The first question is to be sure what cover you need. No matter whether you live in an at-fault or no-fault state, you have a choice on how much cover to buy. You could go with the minimum or look for cover on a wide range of different risks with generous maximums, sufficient to meet most of the losses you might sustain. In part these choices will be determined by your financial status. If you have enough money available, there’s no reason to take unnecessary risks. You buy enough insurance to protect all your interests. But if money is in short supply, you are in the market for cheap car insurance. This means hitting the legal minimum mandated for your state and then adding whatever seems affordable (and wise). If you are in the borderland, one way to look for savings is in the detail of what’s included in the cover. So, for example, some collision policies assume you want every last element of loss covered. But you may decide you don’t want to cover the cost of towing your vehicle from the scene of an accident or for storing it in a secure location while waiting for repair. Perhaps you have a second vehicle and don’t need to cover the cost of renting an alternate. By unbundling all the components in the cover, you can often save money by eliminating those you can pay for out of your own pocket.
This naturally leads to the question of the deductible. Although it may seem odd that you should be allowed to insure yourself for the first slice of any claim, the mandate is only interested in confirmation a minimum amount of cover is guaranteed. So long as you have the money available, this is a reasonable way of trading down to the cheap car insurance rates. But never forget the risk of two accidents close together. You may have enough saved or available on your credit card for one accident. What happens if there’s a second? From the insurance company’s side, the answer is simple. If you don’t pay, it need not pay a cent. This leaves you in a deep financial hole.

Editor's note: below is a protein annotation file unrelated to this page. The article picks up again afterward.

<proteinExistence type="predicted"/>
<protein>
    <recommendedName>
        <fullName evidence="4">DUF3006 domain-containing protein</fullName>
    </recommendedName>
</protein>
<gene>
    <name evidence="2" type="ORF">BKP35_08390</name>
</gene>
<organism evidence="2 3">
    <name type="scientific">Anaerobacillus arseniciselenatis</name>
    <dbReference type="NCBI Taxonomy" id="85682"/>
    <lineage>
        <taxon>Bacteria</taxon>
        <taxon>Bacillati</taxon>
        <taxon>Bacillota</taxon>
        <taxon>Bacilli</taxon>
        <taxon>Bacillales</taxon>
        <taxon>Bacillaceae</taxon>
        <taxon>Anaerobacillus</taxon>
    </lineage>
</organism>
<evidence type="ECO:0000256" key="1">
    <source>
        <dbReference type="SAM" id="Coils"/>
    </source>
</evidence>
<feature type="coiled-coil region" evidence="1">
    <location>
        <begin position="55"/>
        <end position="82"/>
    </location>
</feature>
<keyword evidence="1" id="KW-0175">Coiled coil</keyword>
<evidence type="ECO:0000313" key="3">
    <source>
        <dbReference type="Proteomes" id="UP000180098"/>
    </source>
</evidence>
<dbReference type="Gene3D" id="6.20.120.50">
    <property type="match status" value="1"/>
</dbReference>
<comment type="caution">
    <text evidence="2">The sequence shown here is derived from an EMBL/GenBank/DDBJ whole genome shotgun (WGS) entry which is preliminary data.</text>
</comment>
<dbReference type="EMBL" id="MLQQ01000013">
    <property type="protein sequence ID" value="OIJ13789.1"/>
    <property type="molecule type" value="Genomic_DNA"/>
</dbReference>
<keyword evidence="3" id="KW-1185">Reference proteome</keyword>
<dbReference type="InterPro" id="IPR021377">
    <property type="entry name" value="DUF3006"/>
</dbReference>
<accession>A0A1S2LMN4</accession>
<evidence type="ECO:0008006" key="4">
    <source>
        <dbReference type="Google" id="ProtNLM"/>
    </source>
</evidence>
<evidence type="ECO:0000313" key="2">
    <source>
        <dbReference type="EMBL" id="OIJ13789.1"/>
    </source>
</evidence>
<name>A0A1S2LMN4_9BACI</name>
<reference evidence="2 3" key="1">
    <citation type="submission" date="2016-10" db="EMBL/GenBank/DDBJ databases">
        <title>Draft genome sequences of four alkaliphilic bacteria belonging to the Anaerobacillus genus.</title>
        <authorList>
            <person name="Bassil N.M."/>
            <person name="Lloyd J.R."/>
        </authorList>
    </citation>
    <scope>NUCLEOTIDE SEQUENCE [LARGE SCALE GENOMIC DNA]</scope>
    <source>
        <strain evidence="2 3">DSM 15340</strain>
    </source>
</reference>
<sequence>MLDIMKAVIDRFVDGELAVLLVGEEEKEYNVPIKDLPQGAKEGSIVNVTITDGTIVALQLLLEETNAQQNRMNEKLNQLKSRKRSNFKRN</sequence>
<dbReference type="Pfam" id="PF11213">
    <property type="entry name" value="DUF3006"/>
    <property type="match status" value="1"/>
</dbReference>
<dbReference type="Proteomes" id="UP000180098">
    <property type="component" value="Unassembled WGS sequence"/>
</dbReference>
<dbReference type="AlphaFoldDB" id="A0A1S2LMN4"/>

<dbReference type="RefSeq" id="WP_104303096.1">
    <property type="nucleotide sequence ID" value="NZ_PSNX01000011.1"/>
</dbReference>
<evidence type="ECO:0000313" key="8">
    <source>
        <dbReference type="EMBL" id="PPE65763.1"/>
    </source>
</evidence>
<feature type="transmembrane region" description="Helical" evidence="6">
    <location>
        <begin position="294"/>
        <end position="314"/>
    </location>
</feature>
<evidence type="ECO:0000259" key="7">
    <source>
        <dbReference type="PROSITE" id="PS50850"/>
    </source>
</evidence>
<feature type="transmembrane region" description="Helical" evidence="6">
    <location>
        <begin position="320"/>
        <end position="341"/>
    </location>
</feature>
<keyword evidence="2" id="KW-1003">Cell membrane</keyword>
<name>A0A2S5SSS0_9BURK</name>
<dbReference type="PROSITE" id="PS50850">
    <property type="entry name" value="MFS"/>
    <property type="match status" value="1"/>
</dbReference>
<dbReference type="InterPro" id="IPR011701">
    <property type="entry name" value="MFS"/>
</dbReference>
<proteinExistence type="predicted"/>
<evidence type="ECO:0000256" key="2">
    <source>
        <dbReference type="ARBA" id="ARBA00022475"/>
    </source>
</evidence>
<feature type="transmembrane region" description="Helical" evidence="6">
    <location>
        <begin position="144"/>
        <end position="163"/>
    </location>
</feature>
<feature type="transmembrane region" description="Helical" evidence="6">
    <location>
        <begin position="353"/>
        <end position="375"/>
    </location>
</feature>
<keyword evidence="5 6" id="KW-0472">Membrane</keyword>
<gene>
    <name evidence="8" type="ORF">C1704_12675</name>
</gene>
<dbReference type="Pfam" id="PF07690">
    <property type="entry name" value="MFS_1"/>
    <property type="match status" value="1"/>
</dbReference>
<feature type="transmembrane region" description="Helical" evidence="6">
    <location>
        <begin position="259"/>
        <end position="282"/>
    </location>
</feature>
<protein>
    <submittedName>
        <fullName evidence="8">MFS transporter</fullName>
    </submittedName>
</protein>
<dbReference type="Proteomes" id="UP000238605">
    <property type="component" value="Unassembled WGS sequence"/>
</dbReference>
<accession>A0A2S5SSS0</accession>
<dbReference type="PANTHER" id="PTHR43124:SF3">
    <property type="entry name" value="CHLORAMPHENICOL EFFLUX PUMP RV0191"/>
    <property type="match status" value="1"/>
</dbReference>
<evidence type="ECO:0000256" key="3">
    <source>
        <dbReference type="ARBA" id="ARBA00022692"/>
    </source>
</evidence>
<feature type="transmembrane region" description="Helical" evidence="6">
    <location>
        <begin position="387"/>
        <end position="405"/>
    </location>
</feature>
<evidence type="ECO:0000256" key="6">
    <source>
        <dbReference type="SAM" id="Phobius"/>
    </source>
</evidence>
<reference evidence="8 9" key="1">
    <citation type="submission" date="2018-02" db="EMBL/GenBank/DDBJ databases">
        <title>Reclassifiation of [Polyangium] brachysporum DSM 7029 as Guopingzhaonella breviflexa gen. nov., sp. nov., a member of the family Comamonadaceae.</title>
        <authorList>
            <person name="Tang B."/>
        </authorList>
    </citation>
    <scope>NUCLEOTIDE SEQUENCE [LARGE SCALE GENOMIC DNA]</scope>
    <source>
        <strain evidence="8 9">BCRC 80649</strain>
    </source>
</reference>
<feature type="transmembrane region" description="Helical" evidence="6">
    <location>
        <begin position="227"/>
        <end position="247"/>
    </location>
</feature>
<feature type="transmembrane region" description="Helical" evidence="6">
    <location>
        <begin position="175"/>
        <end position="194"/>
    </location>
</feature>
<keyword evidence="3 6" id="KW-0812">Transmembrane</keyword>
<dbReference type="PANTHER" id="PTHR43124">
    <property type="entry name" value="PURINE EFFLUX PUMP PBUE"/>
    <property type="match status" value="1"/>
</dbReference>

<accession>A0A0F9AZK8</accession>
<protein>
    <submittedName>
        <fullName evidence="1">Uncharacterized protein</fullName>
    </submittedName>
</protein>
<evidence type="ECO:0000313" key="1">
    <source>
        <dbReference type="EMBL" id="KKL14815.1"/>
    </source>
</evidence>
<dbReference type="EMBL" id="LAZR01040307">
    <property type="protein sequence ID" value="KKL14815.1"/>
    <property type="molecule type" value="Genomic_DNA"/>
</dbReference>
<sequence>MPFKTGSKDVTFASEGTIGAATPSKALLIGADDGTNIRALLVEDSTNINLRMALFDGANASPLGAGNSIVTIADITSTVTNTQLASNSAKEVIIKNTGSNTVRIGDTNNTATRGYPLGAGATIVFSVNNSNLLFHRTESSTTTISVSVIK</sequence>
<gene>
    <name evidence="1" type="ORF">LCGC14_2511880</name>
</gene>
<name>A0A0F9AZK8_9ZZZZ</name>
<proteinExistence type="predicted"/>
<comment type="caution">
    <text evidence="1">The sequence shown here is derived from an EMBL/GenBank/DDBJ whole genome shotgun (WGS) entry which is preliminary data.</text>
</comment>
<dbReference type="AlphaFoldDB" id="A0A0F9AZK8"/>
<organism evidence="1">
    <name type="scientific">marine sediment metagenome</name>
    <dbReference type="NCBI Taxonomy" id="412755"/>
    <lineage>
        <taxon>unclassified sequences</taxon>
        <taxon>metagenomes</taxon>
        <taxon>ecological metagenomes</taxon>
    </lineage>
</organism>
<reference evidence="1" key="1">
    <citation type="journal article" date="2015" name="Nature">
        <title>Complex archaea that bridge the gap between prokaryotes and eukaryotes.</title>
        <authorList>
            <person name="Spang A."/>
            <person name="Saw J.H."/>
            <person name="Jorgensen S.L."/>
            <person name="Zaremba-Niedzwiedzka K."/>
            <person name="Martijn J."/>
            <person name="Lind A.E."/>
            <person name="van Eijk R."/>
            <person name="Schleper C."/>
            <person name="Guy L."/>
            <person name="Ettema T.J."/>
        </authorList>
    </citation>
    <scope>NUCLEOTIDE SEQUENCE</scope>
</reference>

Finally, look at the definitions of the risks covered and the list of the events excluded. Cheap car insurance usually means you get less cover for your premium dollars. The limitations can catch you out. For example, if you live on a flood plain and your cheap car insurance excludes damage due to flooding, where are you going to put your vehicle when it rains? The small print can hide a number of problems and unless you take the time to check through, you can find you paid for a policy that fails to cover you in the more common situations you face. This is all perfectly fair. If you choose not to read the policy you can’t complain if you buy something that doesn’t help you.